Seafood Labeling & Standards
When it comes to seafood labeling, there aren’t many regulations and standards. The United States Department of Agriculture (USDA) is in the process of creating an organic certification for seafood. Currently, however, no certified organic label for the seafood farming industry (also known as aquaculture) exists. The USDA mandates the labeling of “country of origin” and whether the seafood is “wild-caught” or “farm-raised.”
Wild-Caught vs. Farmed-Raised
Farmed-raised fish and seafood are raised in what are known as aquafarms. Similar to cow farms, the quality of the seafood varies from farm to farm depending on the practices and ethics of the aquafarm.
The following potentially affect the quality of the aquafarm’s product. Considered these when purchasing seafood farm-raised.
- water quality
- fish food quality
Wild-caught are fish that were living as nature intended. They swim freely and eat from their natural environment. While the environmental quality where wild-caught fish lived varies by region, the nutritional profile of wild-caught fish is superior to farm-raised. This makes wild-caught fish the preferred method of harvest (1).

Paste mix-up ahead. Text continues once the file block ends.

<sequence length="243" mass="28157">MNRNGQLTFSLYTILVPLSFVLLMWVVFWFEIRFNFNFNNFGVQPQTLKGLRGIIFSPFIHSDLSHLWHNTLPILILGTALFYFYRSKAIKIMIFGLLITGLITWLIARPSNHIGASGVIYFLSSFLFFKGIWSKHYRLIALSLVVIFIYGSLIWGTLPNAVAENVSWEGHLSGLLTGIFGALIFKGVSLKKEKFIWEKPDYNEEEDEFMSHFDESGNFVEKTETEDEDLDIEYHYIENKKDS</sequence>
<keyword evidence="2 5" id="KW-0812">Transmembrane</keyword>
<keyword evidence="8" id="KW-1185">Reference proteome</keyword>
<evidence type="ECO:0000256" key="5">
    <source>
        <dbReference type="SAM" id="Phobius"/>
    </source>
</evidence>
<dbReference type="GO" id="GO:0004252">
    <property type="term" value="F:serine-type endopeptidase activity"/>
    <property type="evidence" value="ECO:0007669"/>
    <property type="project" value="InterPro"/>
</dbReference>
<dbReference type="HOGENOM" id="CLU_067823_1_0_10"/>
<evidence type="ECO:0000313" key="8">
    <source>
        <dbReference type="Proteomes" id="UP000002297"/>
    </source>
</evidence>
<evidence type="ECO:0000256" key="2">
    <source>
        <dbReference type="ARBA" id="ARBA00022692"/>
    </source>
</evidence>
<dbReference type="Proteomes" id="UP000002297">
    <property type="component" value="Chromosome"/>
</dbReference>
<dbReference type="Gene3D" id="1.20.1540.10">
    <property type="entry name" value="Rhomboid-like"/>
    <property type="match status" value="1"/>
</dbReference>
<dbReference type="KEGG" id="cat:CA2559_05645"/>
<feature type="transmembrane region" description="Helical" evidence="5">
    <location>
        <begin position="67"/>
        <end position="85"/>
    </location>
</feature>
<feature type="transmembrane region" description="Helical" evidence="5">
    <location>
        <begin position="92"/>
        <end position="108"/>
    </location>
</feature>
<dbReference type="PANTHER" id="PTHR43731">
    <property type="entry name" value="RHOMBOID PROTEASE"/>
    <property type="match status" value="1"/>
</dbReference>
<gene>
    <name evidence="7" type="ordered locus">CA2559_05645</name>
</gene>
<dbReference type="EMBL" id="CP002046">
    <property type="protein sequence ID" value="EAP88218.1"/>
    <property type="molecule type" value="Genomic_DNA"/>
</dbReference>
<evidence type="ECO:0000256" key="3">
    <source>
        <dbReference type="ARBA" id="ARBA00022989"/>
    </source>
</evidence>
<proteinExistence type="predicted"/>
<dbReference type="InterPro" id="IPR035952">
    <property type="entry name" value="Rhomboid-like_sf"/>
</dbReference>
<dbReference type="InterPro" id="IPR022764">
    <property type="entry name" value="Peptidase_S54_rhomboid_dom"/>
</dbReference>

Regardless of whether the fish is farm-raised or wild-caught, sustainability matters most. Sustainable seafood practices preserve the environment, ecosystem and fish supply. Sustainability means ethical practices, like not over-fishing limited or protected species. Furthermore: not fishing out of season, preserving fish habitats like the wetlands and estuaries, and monitoring water quality to prevent pollution.
Buy the highest quality seafood you can afford. Wild-caught is best, but if it’s farm-raised, you want to make sure it’s responsibly farmed, free of antibiotics and hormones, raised in a non-crowded environment, and fed marine protein free of dyes. Some farm-raised fish are fed animal by-products like chicken feces. We know… gross!
Seals of Quality
So, with minimal government regulations, how do you know if your fish was raised responsibly? A reputable third party, sustainable seal of approval, has been created by the Marine Stewardship Council (MSC). The MSC is a non-profit international organization with a mission to protect the future of seafood supplies through sustainable fishing. This seal of approval is by no means the gold standard, but it’s the best we have for now.
When choosing seafood, select wild-caught fish. Second choice: eco-friendly, sustainably-raised farmed fish. Ask questions at the seafood counter or at your local farmer’s market. Find out from where your fish comes. Many health-conscious grocery stores create their own label and ranking systems to inform consumers of methods used to raise or catch their seafood.